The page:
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Winter does to batteries the same thing it does to you: it makes them tired and lethargic.  Black & Decker’s marketing the new Simple Start as a relatively painless solution for when your trusty-last-summer battery leaves you stranded this winter — just plug it into the cigarette lighter for a little pick-me-up, then head off to Starbucks for one of your own.

It looks like it’d fit in the glove box — assuming it’s not crammed full of crap already.  Otherwise it’d fit nicely under a seat.   

Seriously, though, regardless of whether this particular unit turns you on or not, a jumper box can really make life simpler when it’s cold out.  Anything that keeps you from hiking home or running around a frozen parking lot trying not to bust your ass while you beg disinterested passers-by for a jump is good thing.

Street Pricing starts at $32.

Simple Start [Black & Decker]
Street Pricing [Froogle]

 

5 Responses to Finds: Simple Start Vehicle Battery Booster

  1. Jason says:

    I’m surprised that something this small has the amps to turn over your car’s starter and can hold it’s charge for years on end. Sounds too good to be true.

  2. Myself says:

    It doesn’t turn over your car’s starter, it just recharges the main starting battery, which then does the grunt work. The directions say to plug it in and wait 10 minutes for charge to transfer.

    This will work if your starting battery would normally have the guts to start the car, but is partially drained. If it’s completely drained, this probably won’t be able to replace enough charge. If it’s fully charged and simply too cold to work up the amps, this won’t help.

    The larger jumpstarter packs with the big clamps are designed to directly power the starter, in parallel with the starting battery, to assist in situations where temperature has limited the battery’s output. This is not one of those.

  3. Rick says:

    Those larger jumpstarter packs saved my behind on more than one occasion.

    When my alternator went on my old ’98 Chevy Malibu as I was driving home – I got stranded about 2 miles from home. Luckily my mother-in-law was driving by and gave me a ride home and then I had my father-in-law drive me back to the car with one of those packs. I started the car and drove all of 500 feet before it dies again.. (I basically drove the car 8 miles on just the battery because the alternator was toast). So what I did was I hooked up the pack to the terminals, started the car, and instead of disconnecting the pack and driving, I just lay the pack down on the engine, and closed the hood as far as it would go. I got all the way home and was even able to back the car into the garage.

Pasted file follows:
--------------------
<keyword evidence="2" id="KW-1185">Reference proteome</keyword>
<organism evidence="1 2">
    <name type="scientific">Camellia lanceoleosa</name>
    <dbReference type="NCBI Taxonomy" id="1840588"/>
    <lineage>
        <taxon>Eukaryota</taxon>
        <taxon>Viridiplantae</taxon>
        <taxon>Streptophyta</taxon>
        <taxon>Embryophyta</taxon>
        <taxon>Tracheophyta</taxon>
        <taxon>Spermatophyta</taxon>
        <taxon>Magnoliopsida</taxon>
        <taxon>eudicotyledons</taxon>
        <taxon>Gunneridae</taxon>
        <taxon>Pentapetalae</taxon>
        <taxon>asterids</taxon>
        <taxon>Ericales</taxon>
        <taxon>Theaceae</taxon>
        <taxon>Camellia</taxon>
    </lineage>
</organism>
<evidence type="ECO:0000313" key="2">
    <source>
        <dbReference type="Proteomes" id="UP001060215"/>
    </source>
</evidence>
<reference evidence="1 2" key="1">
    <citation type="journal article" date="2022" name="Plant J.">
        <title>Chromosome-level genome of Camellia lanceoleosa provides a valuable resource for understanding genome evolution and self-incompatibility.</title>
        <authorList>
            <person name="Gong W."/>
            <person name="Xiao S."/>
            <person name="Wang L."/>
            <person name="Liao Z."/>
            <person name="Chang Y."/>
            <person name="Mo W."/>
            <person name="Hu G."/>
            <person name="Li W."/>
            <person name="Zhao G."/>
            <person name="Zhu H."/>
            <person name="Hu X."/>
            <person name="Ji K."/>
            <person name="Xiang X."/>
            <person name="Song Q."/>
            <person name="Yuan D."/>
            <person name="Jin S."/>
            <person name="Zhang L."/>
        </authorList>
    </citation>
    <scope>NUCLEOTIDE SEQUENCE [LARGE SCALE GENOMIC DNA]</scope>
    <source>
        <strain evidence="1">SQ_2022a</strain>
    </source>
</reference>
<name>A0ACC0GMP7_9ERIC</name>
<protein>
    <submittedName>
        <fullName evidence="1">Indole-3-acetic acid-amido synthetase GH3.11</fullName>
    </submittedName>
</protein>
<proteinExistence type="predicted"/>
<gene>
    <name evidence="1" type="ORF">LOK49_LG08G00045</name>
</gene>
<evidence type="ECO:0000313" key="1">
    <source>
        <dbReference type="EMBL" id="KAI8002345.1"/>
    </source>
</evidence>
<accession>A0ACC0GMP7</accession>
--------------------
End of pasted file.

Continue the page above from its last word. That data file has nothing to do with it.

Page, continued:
The next time was when my battery died in the bimmer. I was able to get around town for a day until I had a chance to go pick up a new one.

    – Rick

  4. Roy Baker says:

    This is an interesting concept. I am an electronic Engineer who understands battery systems. Unlike units that provide the Amps to start the car from the unit and must be connected directly to the battery, this unit has a booster built into it which will force ALL the energy from the three internal 6V 3 Ah batteries into the car’s battery. This is why it takes a several minutes. I suspect It can only do this once. The unit can be charged from the cigarette lighter plug after the car starts as well as from AC. It is a clever way to provide a way to start a car from a small unit and from inside the car. It would not provide a solution for a car with a failed alternater as Rick described above

  5. Myself says:

    The Coleman Powermate unit (from Radio Shack) that I took apart had a simple boost converter and, I believe, ten NiCd cells for a nominal 12 volt pack. The lighter socket was connected straight to the batteries, and you could run small items (cell phone chargers, principally) from it directly.

    When you plugged its lighter plug into a running car, it would charge from the nominal 13.8v system, with a simple “LED turns green” indicator to show when it was fully charged. I think it was measuring the current across a blocking diode to determine this.

    When you plugged it into a non-running car, the less-than-13-v incoming voltage wouldn’t wake it up. You’d push a button, and a (charge-pump?) converter circuit would begin transferring charge from the internal batteries to the car’s electrical system, flashing the LED as it went. When the flashes turn into a steady glow, it’s given all it can give, and hopefully the car is ready to start.

    I wonder if anyone’s ever made a car starter with zinc-air batteries, or some other long-shelf-life primary chemistry. Do not puncture bag until ready to use! 🙂

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